The odd affinity that so-called political “progressives” in this country have for back-breaking labor–always on the part of others, usually the brown-skinned–is on display again this season. They are joining with the agribusiness lobby and farm-state politicians in a chorus calling for the annual influx of seasonal agricultural labor.
This year, like every year, the nation’s farmers are set to welcome at least 250,000 farm laborers, mostly from Mexico and Central America, to their fields and orchards to harvest crops and fruit, under the auspices of the–uncapped–H-2A visa program.
As President Trump said on April 1:
We want the farmers to be able to get people that have been working those farms for years, or we’re not going to have farms. So they’re going to come in. And they’re going to be given a certain pass and we’re going to check them very, very closely — especially over the next month, because remember after a month or so once this passes, we’re not going to have to be, hopefully, worried too much about the virus … I’ve given a commitment that they’re going to continue to come or we’re not going to have any farmers.
But is that necessarily true, especially in the long run? The agricultural industry, as much as manufacturing, is demonstrably adaptable to mechanization. Lettuce, broccoli, strawberries, artichokes, brussels sprouts, asparagus and virtually all other crops and berries and fruits can be harvested, more quickly, efficiently, hygienically, and with much less pain and stress with the right kind of equipment. But there must be an incentive and government assistance.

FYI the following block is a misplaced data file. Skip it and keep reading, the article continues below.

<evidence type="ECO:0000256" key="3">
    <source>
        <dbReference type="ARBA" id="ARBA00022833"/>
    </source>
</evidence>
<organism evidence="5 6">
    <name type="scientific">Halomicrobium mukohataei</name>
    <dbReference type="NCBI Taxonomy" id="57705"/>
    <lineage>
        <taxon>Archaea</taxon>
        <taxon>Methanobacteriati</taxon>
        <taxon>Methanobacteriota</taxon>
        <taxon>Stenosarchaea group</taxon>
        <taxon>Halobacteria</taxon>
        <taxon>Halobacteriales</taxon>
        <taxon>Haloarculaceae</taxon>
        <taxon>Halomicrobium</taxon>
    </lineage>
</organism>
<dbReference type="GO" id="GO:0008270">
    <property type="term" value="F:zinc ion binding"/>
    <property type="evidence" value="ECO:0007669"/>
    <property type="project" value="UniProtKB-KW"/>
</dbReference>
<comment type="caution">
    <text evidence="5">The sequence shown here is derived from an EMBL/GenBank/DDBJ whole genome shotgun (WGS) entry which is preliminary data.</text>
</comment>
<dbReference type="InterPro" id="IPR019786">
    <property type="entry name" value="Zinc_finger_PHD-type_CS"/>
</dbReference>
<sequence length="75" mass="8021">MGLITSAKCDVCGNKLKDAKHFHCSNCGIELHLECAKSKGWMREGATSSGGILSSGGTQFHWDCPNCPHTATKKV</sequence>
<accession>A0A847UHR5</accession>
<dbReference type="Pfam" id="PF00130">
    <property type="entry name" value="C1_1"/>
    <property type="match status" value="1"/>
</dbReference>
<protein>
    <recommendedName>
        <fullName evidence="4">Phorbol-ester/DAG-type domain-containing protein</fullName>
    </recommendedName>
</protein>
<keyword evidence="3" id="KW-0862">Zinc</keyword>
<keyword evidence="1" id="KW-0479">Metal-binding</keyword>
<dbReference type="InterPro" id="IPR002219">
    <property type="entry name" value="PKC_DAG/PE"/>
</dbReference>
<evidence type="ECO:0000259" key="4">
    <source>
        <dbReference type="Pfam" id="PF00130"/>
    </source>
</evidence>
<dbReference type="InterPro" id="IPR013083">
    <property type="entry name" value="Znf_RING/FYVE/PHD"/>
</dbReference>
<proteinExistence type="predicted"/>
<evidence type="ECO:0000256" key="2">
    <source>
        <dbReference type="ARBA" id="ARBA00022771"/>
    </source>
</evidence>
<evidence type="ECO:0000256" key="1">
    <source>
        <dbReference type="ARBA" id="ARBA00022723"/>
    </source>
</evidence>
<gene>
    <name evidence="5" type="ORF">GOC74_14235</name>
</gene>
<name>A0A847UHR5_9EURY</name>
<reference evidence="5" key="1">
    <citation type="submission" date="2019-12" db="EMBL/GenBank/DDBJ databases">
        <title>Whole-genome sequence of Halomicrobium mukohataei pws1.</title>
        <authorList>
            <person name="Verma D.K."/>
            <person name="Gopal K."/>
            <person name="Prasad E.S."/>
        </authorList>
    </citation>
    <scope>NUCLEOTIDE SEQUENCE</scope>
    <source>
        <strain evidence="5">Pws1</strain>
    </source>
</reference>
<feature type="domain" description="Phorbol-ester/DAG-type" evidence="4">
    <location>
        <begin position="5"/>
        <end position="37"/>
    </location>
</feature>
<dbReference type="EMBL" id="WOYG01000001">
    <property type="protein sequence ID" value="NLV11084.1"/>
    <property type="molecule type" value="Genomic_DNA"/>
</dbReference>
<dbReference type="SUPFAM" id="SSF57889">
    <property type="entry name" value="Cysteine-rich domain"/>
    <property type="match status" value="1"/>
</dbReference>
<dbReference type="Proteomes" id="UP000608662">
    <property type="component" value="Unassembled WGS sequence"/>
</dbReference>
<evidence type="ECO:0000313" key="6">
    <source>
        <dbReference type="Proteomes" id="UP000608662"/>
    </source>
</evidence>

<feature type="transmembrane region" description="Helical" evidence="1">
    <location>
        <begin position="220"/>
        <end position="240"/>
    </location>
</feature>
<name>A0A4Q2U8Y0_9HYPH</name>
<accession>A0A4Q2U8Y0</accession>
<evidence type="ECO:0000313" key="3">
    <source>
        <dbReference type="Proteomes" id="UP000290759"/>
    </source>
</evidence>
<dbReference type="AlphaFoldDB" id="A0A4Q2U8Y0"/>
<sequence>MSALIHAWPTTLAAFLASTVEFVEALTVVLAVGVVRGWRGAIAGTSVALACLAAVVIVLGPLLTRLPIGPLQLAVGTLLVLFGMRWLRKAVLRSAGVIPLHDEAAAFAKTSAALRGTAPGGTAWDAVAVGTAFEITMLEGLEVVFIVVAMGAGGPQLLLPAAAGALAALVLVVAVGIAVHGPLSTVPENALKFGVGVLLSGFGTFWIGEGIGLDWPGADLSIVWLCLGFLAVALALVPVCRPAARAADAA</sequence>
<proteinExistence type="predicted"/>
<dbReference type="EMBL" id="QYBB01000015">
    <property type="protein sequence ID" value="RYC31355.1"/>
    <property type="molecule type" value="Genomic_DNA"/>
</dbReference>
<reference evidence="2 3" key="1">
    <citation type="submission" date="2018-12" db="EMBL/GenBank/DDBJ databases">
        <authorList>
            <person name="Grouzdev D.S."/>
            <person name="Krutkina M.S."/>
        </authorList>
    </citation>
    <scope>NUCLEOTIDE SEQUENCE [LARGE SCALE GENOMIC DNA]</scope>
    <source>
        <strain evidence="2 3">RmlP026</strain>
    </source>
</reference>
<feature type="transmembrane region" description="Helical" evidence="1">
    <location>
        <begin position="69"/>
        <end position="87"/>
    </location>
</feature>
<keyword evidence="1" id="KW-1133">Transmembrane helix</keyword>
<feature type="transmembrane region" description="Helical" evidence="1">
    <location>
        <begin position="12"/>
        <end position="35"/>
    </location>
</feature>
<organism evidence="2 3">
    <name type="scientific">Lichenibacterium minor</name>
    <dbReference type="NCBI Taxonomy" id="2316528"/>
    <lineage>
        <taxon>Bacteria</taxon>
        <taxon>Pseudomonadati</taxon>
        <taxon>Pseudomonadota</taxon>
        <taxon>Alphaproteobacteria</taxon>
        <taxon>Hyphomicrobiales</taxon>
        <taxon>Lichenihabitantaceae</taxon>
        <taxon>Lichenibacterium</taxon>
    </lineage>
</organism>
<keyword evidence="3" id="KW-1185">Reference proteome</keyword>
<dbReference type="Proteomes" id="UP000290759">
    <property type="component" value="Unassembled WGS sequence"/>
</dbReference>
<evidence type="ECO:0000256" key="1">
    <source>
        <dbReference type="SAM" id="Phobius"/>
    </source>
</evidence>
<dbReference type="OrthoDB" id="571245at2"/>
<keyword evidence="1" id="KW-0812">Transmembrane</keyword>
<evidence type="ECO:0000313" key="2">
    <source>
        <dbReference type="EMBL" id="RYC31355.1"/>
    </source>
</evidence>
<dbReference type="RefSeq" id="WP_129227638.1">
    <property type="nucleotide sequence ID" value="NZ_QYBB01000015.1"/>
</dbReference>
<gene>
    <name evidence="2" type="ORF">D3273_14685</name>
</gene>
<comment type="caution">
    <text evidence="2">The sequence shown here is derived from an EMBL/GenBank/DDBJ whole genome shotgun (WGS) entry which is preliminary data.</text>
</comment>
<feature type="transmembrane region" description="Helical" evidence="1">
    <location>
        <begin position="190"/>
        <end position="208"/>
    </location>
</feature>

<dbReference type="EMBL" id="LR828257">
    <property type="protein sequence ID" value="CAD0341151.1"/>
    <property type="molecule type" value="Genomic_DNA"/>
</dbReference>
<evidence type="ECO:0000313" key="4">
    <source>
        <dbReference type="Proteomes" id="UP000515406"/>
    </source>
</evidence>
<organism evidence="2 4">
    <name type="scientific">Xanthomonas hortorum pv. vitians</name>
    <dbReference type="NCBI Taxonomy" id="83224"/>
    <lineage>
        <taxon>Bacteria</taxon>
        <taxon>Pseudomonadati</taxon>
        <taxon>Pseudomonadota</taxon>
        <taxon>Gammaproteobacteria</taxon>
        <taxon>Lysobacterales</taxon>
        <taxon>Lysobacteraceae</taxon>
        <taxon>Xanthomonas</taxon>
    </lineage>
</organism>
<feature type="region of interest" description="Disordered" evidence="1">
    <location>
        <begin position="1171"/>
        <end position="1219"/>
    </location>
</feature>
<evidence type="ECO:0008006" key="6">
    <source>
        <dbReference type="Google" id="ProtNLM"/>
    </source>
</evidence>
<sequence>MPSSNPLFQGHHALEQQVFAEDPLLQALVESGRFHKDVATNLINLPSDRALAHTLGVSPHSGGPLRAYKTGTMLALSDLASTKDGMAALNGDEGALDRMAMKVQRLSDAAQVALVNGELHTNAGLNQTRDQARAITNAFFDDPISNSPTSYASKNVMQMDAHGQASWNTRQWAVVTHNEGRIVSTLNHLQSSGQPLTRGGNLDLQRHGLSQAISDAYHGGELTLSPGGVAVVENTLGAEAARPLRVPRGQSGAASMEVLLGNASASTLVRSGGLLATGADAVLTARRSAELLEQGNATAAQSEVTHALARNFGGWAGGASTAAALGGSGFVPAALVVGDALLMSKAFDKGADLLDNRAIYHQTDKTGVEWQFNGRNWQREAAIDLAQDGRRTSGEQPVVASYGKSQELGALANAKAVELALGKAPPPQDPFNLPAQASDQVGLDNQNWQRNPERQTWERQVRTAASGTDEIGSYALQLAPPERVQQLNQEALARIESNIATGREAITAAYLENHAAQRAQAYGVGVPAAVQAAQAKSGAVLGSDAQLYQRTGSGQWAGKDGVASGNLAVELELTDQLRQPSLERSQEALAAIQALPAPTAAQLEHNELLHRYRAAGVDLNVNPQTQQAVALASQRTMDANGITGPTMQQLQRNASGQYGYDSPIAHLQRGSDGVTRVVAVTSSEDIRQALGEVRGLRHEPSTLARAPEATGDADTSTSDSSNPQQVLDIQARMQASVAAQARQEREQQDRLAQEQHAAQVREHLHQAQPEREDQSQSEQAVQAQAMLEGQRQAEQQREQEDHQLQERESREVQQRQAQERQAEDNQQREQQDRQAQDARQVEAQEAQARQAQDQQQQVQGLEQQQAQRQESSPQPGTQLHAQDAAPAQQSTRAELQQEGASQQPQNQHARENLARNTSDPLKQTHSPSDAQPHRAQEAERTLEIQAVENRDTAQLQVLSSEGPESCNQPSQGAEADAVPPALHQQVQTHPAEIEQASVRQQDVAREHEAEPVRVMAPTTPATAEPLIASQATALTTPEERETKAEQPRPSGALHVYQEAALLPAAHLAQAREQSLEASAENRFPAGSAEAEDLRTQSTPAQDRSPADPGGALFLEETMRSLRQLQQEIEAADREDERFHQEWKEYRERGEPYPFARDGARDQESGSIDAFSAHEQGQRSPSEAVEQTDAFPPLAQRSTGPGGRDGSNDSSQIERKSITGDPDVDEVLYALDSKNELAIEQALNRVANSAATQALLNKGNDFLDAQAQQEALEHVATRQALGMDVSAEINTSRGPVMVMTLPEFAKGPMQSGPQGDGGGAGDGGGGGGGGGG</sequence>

Mechanization requires money, and many farmers, often operating close to the margin economically, are reluctant to take the financial risk when the tried-and-true migrant option remains available. As Mark Krikorian of the Center for Immigration Studies noted yesterday at Breitbart News:
What both the H-2A [guest worker program] and the easy access to illegals do is reduce the incentive for farms to switch over to these higher productivity, less labor-intensive methods of harvesting. It is perfectly rational not to spend $800,000 on a [harvesting] machine if you’ve got access to all of this cheap labor, whether it is [H-2A] visa workers or illegal workers.
Oddly, the farmers find willing allies among the left in their demand for imported manual laborers. Again Krikorian, speaking of the progressives who fancy such laborers:
They tell themselves, they try to delude themselves … they really believe that is just a [generational] phase and the [migrants’] children will all move into the middle class. The other reason is their reflexive support for open borders and immigration in principle – [and] if they were to criticize corporate exploitation of immigrants, that would suggest that maybe mass immigration has downsides, and that is something the modern progressive can’t accept. It is immigration uber alles.
Like it or not, contemporary events like the Wuhan virus and the ongoing course of history demand that something different be done. America can no longer afford to rely upon the seasonal back-breaking labor of destitute foreign migrants. Our farms and our country would be healthier, more prosperous places if our government would offer incentives to mechanize and dispense with the annual inundation of foreign migrants who may or may not be checked “very, very closely” for infection, the President’s promising notwithstanding.
Perhaps a more modern approach to farming, always our most important industry, may result ultimately from the crisis.
For more, see Breitbart News.
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